Aaron Betsky introduces Enrique Norten, noting his education at the Universidad Iberoamericana, and Cornell. Norten practices mostly in Mexico City. He lectures widely across North America, and has taught at SCI-Arc.
Norten presents some early residential projects, House N and House O. With both these houses, Norten stresses the restrictive site conditions and the use of materials. House N generates tension between opposing elements, and uses traditional materials in a modernist manner. House O is more purely modernist and emphasizes planes that give a sense of dynamism.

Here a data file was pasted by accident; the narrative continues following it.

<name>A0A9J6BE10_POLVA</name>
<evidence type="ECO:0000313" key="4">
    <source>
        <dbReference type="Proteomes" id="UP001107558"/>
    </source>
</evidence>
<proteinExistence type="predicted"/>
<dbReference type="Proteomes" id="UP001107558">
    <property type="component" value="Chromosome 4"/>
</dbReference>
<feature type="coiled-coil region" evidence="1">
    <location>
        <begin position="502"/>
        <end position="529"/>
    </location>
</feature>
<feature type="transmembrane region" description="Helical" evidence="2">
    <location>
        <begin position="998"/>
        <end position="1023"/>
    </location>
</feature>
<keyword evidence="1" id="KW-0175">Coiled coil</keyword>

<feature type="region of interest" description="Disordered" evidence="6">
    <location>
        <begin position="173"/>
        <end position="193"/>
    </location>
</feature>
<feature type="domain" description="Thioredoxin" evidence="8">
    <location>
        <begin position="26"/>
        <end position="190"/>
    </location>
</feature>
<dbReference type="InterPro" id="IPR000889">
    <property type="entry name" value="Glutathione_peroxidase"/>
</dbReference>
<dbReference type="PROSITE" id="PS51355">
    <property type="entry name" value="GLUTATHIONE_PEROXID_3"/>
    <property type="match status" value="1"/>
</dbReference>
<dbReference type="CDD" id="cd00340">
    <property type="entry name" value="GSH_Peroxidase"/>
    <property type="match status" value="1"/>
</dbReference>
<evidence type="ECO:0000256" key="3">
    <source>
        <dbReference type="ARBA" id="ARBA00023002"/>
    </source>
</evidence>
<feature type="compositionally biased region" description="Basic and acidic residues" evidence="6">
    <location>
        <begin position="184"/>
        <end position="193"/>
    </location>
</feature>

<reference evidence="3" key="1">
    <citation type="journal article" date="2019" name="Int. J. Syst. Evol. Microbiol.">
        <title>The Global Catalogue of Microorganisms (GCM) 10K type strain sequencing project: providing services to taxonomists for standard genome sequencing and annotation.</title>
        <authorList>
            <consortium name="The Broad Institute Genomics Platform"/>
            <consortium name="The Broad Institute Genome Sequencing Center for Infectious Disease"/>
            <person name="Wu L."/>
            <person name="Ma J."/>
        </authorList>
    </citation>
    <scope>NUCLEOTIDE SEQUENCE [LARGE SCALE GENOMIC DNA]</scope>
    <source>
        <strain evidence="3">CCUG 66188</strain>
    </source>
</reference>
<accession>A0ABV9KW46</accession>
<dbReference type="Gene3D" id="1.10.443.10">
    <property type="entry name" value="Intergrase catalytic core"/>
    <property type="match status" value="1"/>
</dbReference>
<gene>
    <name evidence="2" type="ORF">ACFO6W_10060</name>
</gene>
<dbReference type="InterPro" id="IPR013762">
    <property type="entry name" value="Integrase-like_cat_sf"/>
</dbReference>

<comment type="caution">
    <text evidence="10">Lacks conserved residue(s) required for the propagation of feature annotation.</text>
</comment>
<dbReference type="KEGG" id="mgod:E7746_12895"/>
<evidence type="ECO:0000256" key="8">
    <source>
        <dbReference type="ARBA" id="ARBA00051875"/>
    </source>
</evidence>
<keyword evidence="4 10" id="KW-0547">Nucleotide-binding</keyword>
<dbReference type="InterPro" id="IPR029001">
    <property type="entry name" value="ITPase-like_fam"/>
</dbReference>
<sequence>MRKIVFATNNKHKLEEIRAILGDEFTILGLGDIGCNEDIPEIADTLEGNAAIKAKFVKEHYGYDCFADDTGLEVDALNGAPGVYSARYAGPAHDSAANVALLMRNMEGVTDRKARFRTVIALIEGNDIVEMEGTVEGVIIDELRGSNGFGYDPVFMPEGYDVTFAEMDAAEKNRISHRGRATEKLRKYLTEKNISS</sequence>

Norten describes an auto dealership, the Televista Dining Hall, a housing complex “Brasil 75,” and a marketplace in central Mexico City. The auto dealership required integrating a number of dealers into one building, and then creating retail space. The Televista Dining Hall had to be a very lightweight structure since it was built on top of an existing garage. “Brasil 75” had a tight budget, so materials were deployed to give it a distinctive character.
Norten presents a cultural center at Lindavista, which he characterizes as repetition due to structural rationalism. The Insurgentes theater involves the intersection of masses creating a variety of spatial conditions. The Televisa services building in Mexico City is an iconic urban building that centralizes a variety of functions in a unified space.